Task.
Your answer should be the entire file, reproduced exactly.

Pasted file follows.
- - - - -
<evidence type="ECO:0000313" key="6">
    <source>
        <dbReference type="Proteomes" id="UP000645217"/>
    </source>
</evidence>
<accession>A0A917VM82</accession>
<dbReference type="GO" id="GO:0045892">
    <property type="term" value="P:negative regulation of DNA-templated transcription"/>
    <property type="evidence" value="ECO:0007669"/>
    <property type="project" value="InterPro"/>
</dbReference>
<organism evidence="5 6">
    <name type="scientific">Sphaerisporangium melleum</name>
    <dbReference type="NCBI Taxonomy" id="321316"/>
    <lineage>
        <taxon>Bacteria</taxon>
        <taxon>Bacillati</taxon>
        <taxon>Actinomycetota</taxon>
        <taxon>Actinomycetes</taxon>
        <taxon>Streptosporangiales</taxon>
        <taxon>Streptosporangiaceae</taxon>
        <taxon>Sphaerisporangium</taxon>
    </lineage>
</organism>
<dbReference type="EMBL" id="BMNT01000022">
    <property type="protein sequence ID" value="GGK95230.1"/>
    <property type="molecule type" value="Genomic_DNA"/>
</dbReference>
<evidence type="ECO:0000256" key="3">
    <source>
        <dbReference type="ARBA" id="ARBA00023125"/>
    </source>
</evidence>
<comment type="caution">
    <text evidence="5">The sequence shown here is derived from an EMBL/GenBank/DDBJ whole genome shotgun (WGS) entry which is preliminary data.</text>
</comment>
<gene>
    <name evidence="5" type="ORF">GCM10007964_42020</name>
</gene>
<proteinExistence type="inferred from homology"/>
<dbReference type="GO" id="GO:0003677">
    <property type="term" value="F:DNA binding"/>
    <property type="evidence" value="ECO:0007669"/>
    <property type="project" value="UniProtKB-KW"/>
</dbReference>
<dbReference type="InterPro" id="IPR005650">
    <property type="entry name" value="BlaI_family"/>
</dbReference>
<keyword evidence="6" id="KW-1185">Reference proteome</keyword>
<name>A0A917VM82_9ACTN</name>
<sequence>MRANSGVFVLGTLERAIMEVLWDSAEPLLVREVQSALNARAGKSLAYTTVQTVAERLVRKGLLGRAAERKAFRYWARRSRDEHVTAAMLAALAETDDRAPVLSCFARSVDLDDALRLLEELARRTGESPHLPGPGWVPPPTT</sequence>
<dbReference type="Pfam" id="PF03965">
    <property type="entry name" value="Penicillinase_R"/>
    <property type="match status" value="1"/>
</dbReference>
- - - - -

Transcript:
<evidence type="ECO:0000313" key="6">
    <source>
        <dbReference type="Proteomes" id="UP000645217"/>
    </source>
</evidence>
<accession>A0A917VM82</accession>
<dbReference type="GO" id="GO:0045892">
    <property type="term" value="P:negative regulation of DNA-templated transcription"/>
    <property type="evidence" value="ECO:0007669"/>
    <property type="project" value="InterPro"/>
</dbReference>
<organism evidence="5 6">
    <name type="scientific">Sphaerisporangium melleum</name>
    <dbReference type="NCBI Taxonomy" id="321316"/>
    <lineage>
        <taxon>Bacteria</taxon>
        <taxon>Bacillati</taxon>
        <taxon>Actinomycetota</taxon>
        <taxon>Actinomycetes</taxon>
        <taxon>Streptosporangiales</taxon>
        <taxon>Streptosporangiaceae</taxon>
        <taxon>Sphaerisporangium</taxon>
    </lineage>
</organism>
<dbReference type="EMBL" id="BMNT01000022">
    <property type="protein sequence ID" value="GGK95230.1"/>
    <property type="molecule type" value="Genomic_DNA"/>
</dbReference>
<evidence type="ECO:0000256" key="3">
    <source>
        <dbReference type="ARBA" id="ARBA00023125"/>
    </source>
</evidence>
<comment type="caution">
    <text evidence="5">The sequence shown here is derived from an EMBL/GenBank/DDBJ whole genome shotgun (WGS) entry which is preliminary data.</text>
</comment>
<gene>
    <name evidence="5" type="ORF">GCM10007964_42020</name>
</gene>
<proteinExistence type="inferred from homology"/>
<dbReference type="GO" id="GO:0003677">
    <property type="term" value="F:DNA binding"/>
    <property type="evidence" value="ECO:0007669"/>
    <property type="project" value="UniProtKB-KW"/>
</dbReference>
<dbReference type="InterPro" id="IPR005650">
    <property type="entry name" value="BlaI_family"/>
</dbReference>
<keyword evidence="6" id="KW-1185">Reference proteome</keyword>
<name>A0A917VM82_9ACTN</name>
<sequence>MRANSGVFVLGTLERAIMEVLWDSAEPLLVREVQSALNARAGKSLAYTTVQTVAERLVRKGLLGRAAERKAFRYWARRSRDEHVTAAMLAALAETDDRAPVLSCFARSVDLDDALRLLEELARRTGESPHLPGPGWVPPPTT</sequence>
<dbReference type="Pfam" id="PF03965">
    <property type="entry name" value="Penicillinase_R"/>
    <property type="match status" value="1"/>
</dbReference>